The Harvard School of Public Health updated a report originally published in 2010 which indicated that men are nearly 10 times more likely to get inguinal hernias than women, and five times more likely to have aortic aneurysms. American men are about four times more likely to be hit by gout; they are more than three times more likely than women to develop kidney stones, to become alcoholics, or to have bladder cancer. And they are about twice as likely to suffer from emphysema or a duodenal ulcer. Although women see doctors more often than men, men cost our society much more for medical care beyond age 65. (Harvard Health Publishing, 2019).
Men who are boys are clearly influenced by harmful and unrealistic cultural pressures that impact their emotional and physical health, but some psychologists are troubled by the fact that the APA (2018) guidelines call into question the notion of masculinity itself. The guidelines explicitly describe masculinity as a culturally generated construct. Guideline 1 states: “Psychologists strive to recognize that masculinities are constructed based on social, cultural, and contextual norms” (p. 4). The commentary associated with Guideline 1 states that “When trying to understand the complex role of masculinity in the lives of diverse boys and men, it is critical to acknowledge that gender is a non-binary construct that is distinct from, although interrelated to, sexual orientation.” (p. 4). The guidelines lean heavily on a feminist perspective epitomized by sociologist Raewyn Connell (2014), who rejects the existence of universal, archetypal, and characterological, masculine traits which are common to all men across all cultures. Connell (2014) asserts that each cultural context constructs and values its own specific hegemonic (culturally dominant) masculinity. Connell (2014) was influenced by philosopher Judith Butler (1990), who challenged the binary understanding of sex, gender, and sexuality. Connell (2014) asserted that gender is not an essential or inherent identity that is the product of biological sex. Instead, gender is an “act” is flows out of and is reinforced by social norms which create the illusion of binary sex.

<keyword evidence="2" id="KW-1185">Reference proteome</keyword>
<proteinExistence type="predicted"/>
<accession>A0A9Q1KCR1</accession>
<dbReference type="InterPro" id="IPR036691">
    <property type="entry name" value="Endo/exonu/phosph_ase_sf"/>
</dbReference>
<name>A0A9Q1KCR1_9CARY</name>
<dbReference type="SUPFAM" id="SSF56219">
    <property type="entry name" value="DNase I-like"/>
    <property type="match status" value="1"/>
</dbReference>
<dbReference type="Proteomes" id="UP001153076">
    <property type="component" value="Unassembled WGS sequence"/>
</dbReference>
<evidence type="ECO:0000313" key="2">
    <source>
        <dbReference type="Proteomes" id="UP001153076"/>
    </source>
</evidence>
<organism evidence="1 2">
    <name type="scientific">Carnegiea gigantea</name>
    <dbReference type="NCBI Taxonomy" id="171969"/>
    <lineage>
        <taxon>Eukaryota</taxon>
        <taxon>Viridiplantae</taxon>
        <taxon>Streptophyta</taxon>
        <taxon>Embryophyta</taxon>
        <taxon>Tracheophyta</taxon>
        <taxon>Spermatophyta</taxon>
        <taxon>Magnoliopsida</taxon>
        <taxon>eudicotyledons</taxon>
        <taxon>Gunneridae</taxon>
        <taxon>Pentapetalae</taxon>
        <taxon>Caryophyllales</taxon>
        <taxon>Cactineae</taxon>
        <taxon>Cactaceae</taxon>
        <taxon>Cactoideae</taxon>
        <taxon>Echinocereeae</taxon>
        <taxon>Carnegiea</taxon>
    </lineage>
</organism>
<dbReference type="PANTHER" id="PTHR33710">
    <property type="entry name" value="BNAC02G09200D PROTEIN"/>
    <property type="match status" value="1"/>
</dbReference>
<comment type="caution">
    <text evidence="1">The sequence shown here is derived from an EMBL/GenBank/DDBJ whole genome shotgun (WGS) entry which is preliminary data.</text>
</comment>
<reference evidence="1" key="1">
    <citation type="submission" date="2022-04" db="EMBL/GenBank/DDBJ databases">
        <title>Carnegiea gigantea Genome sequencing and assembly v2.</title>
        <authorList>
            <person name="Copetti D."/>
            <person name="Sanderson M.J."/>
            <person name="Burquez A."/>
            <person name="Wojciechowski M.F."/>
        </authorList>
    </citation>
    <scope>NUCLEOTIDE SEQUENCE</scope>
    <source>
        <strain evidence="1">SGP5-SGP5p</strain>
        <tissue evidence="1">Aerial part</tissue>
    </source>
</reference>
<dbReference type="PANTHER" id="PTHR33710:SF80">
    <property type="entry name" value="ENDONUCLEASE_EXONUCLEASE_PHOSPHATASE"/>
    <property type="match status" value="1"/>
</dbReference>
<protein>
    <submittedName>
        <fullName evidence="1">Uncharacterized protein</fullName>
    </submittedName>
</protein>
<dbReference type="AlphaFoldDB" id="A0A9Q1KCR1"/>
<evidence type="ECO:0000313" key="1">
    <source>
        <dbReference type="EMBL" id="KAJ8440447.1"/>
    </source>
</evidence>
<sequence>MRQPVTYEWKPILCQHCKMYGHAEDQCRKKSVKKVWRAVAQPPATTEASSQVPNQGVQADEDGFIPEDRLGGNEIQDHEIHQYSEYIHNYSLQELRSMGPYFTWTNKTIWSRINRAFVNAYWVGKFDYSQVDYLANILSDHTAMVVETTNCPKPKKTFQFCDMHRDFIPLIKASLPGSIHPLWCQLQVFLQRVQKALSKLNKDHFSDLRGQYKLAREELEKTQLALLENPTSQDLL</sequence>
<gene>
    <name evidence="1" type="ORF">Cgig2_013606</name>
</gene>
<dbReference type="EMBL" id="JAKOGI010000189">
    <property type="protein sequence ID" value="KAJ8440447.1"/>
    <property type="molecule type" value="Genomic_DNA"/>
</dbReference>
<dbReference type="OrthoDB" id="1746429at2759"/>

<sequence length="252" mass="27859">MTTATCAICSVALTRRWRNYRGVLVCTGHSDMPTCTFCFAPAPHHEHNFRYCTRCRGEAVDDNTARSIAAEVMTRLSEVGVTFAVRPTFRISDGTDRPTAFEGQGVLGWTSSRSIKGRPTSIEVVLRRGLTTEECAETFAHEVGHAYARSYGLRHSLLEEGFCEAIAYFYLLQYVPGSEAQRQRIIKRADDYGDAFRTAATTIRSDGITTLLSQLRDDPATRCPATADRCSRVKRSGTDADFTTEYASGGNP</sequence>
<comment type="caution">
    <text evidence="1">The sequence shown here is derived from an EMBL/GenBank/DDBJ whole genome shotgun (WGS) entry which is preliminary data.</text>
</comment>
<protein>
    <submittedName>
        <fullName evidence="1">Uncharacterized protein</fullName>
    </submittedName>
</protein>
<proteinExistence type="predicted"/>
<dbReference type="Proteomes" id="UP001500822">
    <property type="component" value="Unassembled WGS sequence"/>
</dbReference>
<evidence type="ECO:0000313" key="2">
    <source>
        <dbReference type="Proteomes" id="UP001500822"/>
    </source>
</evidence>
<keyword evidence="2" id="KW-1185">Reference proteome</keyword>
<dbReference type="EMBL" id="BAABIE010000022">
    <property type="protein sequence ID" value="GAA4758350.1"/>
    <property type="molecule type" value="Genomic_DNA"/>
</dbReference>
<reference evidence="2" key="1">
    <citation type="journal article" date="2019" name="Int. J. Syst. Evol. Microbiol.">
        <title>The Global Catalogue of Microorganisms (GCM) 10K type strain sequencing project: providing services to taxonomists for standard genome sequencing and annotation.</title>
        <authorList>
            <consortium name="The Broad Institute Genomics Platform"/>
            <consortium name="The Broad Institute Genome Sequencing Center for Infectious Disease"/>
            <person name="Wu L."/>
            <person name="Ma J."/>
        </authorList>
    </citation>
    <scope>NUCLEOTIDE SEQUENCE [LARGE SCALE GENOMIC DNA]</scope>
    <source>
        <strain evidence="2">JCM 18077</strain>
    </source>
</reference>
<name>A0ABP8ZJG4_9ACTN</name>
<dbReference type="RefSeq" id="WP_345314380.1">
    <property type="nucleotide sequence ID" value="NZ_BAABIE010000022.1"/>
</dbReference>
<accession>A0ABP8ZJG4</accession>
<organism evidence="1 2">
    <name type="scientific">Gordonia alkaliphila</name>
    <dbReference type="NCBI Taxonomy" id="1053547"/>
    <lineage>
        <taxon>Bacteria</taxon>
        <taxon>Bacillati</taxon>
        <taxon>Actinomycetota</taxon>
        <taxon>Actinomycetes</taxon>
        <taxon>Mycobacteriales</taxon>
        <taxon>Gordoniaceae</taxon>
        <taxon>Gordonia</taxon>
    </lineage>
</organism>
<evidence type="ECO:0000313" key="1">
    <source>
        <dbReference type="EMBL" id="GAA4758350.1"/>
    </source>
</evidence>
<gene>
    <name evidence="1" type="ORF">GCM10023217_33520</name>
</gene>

While acknowledging that some of the APA guidelines provide much needed guidance to psychologists working with men and boys, some psychologists (Peterson, 2019; Wright et al., 2019, Gorelik, 2019) have expressed concern with the guideline’s reliance upon research which they believe is biased toward the feminist conceptualization of gender espoused by Connell (1994) and Butler (1990). They also raise concerns regarding an over- reliance on the notion of traditional masculine ideology, which, they assert, lacks a broad scientific consensus or support. For example, in a 2019 interview with one of the authors of the 2018 guidelines, Ryon McDermott, Pappas (2019) summarizes research by McDermott, et. al. (2019) as finding that, when the researchers “strip away stereotypes and expectations there isn’t much difference in the basic behaviors of men and women,” (Final section of article, paragraph 5). Wright et al. (2019) criticize the research upon which the 2018 guidelines are based, and the guidelines themselves, for conflating the traits, behaviors, and attitudes, traditionally associated with masculinity (e. g. protectiveness, ambition, competitiveness, hierarchy, self-reliance, stoicism, toughness) with the worst of male behavior (e. g. misogyny, predatory behavior, physical, emotional, and sexual abuse; destruction of national resources). They assert that guidelines neglect to consider individual responsibility and attribute men’s violent, destructive, and abusive behaviors exclusively to the effects of masculine ideology, rather than the content of one’s character, or the symptoms of one’s mental illness.
The psychologists who raise issues with the APA guidelines are not refuting the notion that boys and men are negatively influenced by the dominant cultural pressures and narratives in our society. The research is clear on this issue. Ramaeker & Petrie (2019) summarized research which found that men socialized to have the strongest adherence to traditional beliefs about masculinity are more likely to endorse the use of violence and the demonstration of dominance; are more likely to engage in risk-taking and sexual activity with multiple partners; substance use; and unhealthy cardiac behaviors; are less likely to seek preventive health care; less likely to eat vegetables; more likely to consider and engage in heavy drinking, tobacco use and abstain from vegetables, and more likely to have negative attitudes about seeking mental health services than those less rigid gender role beliefs. The results of Adams et al., (1996) study support the notion that the pressure to align with traditional masculine gender roles leads homosexual men to repress, deny, and possibly mask their attraction to men by developing and expressing homophobic attitudes. Adams et al. (1996) exposed homophobic and non-homophobic men to sexually explicit erotic video material, which included male homosexual, lesbian, and heterosexual scenes. Changes in their penile circumference were monitored. Both homophobic and non-homophobic men exhibited increases in penile circumference in response to the heterosexual and lesbian videos. Only the homophobic men exhibited an increase in penile erection in response to male homosexual stimuli. Adams et al, (1996) concluded that homophobia is associated with homosexual arousal which the homophobic individual denies, represses, or which exists in the individual’s unconscious.